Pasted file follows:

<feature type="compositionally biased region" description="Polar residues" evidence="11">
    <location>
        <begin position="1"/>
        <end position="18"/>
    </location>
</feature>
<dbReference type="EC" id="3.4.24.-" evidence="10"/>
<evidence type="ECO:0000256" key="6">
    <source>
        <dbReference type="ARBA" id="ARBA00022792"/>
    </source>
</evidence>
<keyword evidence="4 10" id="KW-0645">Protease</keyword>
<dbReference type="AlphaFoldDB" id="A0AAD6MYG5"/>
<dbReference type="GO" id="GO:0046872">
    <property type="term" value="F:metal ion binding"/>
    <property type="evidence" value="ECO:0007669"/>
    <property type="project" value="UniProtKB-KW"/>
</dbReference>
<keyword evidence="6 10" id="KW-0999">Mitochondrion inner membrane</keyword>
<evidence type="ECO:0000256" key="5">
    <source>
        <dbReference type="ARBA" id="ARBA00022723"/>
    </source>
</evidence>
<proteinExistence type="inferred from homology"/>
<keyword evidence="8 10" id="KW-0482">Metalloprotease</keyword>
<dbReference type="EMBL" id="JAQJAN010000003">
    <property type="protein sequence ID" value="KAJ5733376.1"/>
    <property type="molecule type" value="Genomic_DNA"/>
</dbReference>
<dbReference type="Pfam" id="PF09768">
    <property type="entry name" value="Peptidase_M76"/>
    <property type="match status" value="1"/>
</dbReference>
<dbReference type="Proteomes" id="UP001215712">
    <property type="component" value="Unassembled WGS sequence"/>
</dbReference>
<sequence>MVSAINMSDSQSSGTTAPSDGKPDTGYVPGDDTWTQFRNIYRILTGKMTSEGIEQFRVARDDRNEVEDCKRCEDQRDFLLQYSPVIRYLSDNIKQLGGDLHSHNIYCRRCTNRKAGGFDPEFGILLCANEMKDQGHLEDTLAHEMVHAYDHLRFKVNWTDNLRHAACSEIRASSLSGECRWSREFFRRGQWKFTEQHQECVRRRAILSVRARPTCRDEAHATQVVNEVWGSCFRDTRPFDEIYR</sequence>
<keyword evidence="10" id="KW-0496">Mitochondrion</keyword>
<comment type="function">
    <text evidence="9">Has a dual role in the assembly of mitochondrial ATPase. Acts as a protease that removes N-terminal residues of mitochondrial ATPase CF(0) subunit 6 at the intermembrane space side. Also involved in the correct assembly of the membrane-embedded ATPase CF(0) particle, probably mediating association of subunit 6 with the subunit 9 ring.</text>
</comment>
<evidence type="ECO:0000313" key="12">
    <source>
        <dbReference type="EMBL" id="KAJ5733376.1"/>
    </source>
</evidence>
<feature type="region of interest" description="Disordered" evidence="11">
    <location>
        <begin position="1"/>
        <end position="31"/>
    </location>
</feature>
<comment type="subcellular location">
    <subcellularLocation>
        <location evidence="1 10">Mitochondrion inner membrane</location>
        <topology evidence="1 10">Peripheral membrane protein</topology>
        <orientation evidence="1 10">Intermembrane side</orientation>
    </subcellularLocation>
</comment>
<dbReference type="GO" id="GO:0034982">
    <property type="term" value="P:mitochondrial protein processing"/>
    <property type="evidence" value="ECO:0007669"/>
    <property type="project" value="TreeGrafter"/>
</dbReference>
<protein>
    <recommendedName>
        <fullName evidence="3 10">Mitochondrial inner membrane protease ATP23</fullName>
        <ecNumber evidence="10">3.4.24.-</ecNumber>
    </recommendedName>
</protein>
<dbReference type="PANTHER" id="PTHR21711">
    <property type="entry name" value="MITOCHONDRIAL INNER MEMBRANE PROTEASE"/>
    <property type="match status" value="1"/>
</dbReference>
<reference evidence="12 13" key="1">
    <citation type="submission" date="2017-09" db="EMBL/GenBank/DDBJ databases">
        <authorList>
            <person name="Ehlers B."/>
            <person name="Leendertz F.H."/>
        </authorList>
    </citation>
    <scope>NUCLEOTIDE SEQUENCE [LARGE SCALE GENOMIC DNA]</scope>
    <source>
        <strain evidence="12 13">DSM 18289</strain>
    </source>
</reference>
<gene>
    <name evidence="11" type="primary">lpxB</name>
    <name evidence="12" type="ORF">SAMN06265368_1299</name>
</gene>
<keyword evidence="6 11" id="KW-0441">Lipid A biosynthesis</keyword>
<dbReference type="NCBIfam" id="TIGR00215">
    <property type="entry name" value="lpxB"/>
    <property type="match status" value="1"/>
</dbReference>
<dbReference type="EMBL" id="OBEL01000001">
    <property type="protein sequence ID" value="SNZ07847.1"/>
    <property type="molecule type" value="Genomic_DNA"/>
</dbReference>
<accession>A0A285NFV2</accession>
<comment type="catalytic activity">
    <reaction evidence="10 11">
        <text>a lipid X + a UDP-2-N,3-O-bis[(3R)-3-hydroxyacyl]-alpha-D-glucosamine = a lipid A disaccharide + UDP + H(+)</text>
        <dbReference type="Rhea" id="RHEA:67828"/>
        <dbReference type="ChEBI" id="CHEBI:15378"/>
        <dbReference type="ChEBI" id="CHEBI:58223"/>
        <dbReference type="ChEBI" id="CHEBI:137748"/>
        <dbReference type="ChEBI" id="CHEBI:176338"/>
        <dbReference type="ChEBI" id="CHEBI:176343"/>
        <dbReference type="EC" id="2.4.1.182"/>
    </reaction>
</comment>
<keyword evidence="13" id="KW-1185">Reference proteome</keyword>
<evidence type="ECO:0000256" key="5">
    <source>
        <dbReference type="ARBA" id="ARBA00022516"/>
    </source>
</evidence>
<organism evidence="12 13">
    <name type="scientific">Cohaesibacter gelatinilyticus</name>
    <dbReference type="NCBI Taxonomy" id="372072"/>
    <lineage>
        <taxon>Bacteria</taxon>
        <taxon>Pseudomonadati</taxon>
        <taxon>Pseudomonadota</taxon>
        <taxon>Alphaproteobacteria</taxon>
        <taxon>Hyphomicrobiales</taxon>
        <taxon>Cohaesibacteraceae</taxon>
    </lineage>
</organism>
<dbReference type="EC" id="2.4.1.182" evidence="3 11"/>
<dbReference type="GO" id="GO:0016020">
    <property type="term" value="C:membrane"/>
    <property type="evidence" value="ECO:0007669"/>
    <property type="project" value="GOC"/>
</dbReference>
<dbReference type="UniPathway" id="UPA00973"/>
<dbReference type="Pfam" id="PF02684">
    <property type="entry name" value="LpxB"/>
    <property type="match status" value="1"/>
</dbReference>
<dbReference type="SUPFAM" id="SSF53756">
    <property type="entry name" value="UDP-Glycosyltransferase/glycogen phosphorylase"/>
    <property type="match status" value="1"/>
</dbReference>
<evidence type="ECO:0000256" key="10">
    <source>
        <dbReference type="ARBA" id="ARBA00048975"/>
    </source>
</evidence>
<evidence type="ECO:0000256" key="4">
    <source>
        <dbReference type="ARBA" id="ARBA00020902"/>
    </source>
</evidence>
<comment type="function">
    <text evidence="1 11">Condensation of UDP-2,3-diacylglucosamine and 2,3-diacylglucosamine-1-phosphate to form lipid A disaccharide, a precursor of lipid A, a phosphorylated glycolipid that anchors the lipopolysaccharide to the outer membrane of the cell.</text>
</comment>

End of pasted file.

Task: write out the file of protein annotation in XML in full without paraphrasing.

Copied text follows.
<feature type="compositionally biased region" description="Polar residues" evidence="11">
    <location>
        <begin position="1"/>
        <end position="18"/>
    </location>
</feature>
<dbReference type="EC" id="3.4.24.-" evidence="10"/>
<evidence type="ECO:0000256" key="6">
    <source>
        <dbReference type="ARBA" id="ARBA00022792"/>
    </source>
</evidence>
<keyword evidence="4 10" id="KW-0645">Protease</keyword>
<dbReference type="AlphaFoldDB" id="A0AAD6MYG5"/>
<dbReference type="GO" id="GO:0046872">
    <property type="term" value="F:metal ion binding"/>
    <property type="evidence" value="ECO:0007669"/>
    <property type="project" value="UniProtKB-KW"/>
</dbReference>
<keyword evidence="6 10" id="KW-0999">Mitochondrion inner membrane</keyword>
<evidence type="ECO:0000256" key="5">
    <source>
        <dbReference type="ARBA" id="ARBA00022723"/>
    </source>
</evidence>
<proteinExistence type="inferred from homology"/>
<keyword evidence="8 10" id="KW-0482">Metalloprotease</keyword>
<dbReference type="EMBL" id="JAQJAN010000003">
    <property type="protein sequence ID" value="KAJ5733376.1"/>
    <property type="molecule type" value="Genomic_DNA"/>
</dbReference>
<dbReference type="Pfam" id="PF09768">
    <property type="entry name" value="Peptidase_M76"/>
    <property type="match status" value="1"/>
</dbReference>
<dbReference type="Proteomes" id="UP001215712">
    <property type="component" value="Unassembled WGS sequence"/>
</dbReference>
<sequence>MVSAINMSDSQSSGTTAPSDGKPDTGYVPGDDTWTQFRNIYRILTGKMTSEGIEQFRVARDDRNEVEDCKRCEDQRDFLLQYSPVIRYLSDNIKQLGGDLHSHNIYCRRCTNRKAGGFDPEFGILLCANEMKDQGHLEDTLAHEMVHAYDHLRFKVNWTDNLRHAACSEIRASSLSGECRWSREFFRRGQWKFTEQHQECVRRRAILSVRARPTCRDEAHATQVVNEVWGSCFRDTRPFDEIYR</sequence>
<keyword evidence="10" id="KW-0496">Mitochondrion</keyword>
<comment type="function">
    <text evidence="9">Has a dual role in the assembly of mitochondrial ATPase. Acts as a protease that removes N-terminal residues of mitochondrial ATPase CF(0) subunit 6 at the intermembrane space side. Also involved in the correct assembly of the membrane-embedded ATPase CF(0) particle, probably mediating association of subunit 6 with the subunit 9 ring.</text>
</comment>
<evidence type="ECO:0000313" key="12">
    <source>
        <dbReference type="EMBL" id="KAJ5733376.1"/>
    </source>
</evidence>
<feature type="region of interest" description="Disordered" evidence="11">
    <location>
        <begin position="1"/>
        <end position="31"/>
    </location>
</feature>
<comment type="subcellular location">
    <subcellularLocation>
        <location evidence="1 10">Mitochondrion inner membrane</location>
        <topology evidence="1 10">Peripheral membrane protein</topology>
        <orientation evidence="1 10">Intermembrane side</orientation>
    </subcellularLocation>
</comment>
<dbReference type="GO" id="GO:0034982">
    <property type="term" value="P:mitochondrial protein processing"/>
    <property type="evidence" value="ECO:0007669"/>
    <property type="project" value="TreeGrafter"/>
</dbReference>
<protein>
    <recommendedName>
        <fullName evidence="3 10">Mitochondrial inner membrane protease ATP23</fullName>
        <ecNumber evidence="10">3.4.24.-</ecNumber>
    </recommendedName>
</protein>
<dbReference type="PANTHER" id="PTHR21711">
    <property type="entry name" value="MITOCHONDRIAL INNER MEMBRANE PROTEASE"/>
    <property type="match status" value="1"/>
</dbReference>
<reference evidence="12 13" key="1">
    <citation type="submission" date="2017-09" db="EMBL/GenBank/DDBJ databases">
        <authorList>
            <person name="Ehlers B."/>
            <person name="Leendertz F.H."/>
        </authorList>
    </citation>
    <scope>NUCLEOTIDE SEQUENCE [LARGE SCALE GENOMIC DNA]</scope>
    <source>
        <strain evidence="12 13">DSM 18289</strain>
    </source>
</reference>
<gene>
    <name evidence="11" type="primary">lpxB</name>
    <name evidence="12" type="ORF">SAMN06265368_1299</name>
</gene>
<keyword evidence="6 11" id="KW-0441">Lipid A biosynthesis</keyword>
<dbReference type="NCBIfam" id="TIGR00215">
    <property type="entry name" value="lpxB"/>
    <property type="match status" value="1"/>
</dbReference>
<dbReference type="EMBL" id="OBEL01000001">
    <property type="protein sequence ID" value="SNZ07847.1"/>
    <property type="molecule type" value="Genomic_DNA"/>
</dbReference>
<accession>A0A285NFV2</accession>
<comment type="catalytic activity">
    <reaction evidence="10 11">
        <text>a lipid X + a UDP-2-N,3-O-bis[(3R)-3-hydroxyacyl]-alpha-D-glucosamine = a lipid A disaccharide + UDP + H(+)</text>
        <dbReference type="Rhea" id="RHEA:67828"/>
        <dbReference type="ChEBI" id="CHEBI:15378"/>
        <dbReference type="ChEBI" id="CHEBI:58223"/>
        <dbReference type="ChEBI" id="CHEBI:137748"/>
        <dbReference type="ChEBI" id="CHEBI:176338"/>
        <dbReference type="ChEBI" id="CHEBI:176343"/>
        <dbReference type="EC" id="2.4.1.182"/>
    </reaction>
</comment>
<keyword evidence="13" id="KW-1185">Reference proteome</keyword>
<evidence type="ECO:0000256" key="5">
    <source>
        <dbReference type="ARBA" id="ARBA00022516"/>
    </source>
</evidence>
<organism evidence="12 13">
    <name type="scientific">Cohaesibacter gelatinilyticus</name>
    <dbReference type="NCBI Taxonomy" id="372072"/>
    <lineage>
        <taxon>Bacteria</taxon>
        <taxon>Pseudomonadati</taxon>
        <taxon>Pseudomonadota</taxon>
        <taxon>Alphaproteobacteria</taxon>
        <taxon>Hyphomicrobiales</taxon>
        <taxon>Cohaesibacteraceae</taxon>
    </lineage>
</organism>
<dbReference type="EC" id="2.4.1.182" evidence="3 11"/>
<dbReference type="GO" id="GO:0016020">
    <property type="term" value="C:membrane"/>
    <property type="evidence" value="ECO:0007669"/>
    <property type="project" value="GOC"/>
</dbReference>
<dbReference type="UniPathway" id="UPA00973"/>
<dbReference type="Pfam" id="PF02684">
    <property type="entry name" value="LpxB"/>
    <property type="match status" value="1"/>
</dbReference>
<dbReference type="SUPFAM" id="SSF53756">
    <property type="entry name" value="UDP-Glycosyltransferase/glycogen phosphorylase"/>
    <property type="match status" value="1"/>
</dbReference>
<evidence type="ECO:0000256" key="10">
    <source>
        <dbReference type="ARBA" id="ARBA00048975"/>
    </source>
</evidence>
<evidence type="ECO:0000256" key="4">
    <source>
        <dbReference type="ARBA" id="ARBA00020902"/>
    </source>
</evidence>
<comment type="function">
    <text evidence="1 11">Condensation of UDP-2,3-diacylglucosamine and 2,3-diacylglucosamine-1-phosphate to form lipid A disaccharide, a precursor of lipid A, a phosphorylated glycolipid that anchors the lipopolysaccharide to the outer membrane of the cell.</text>
</comment>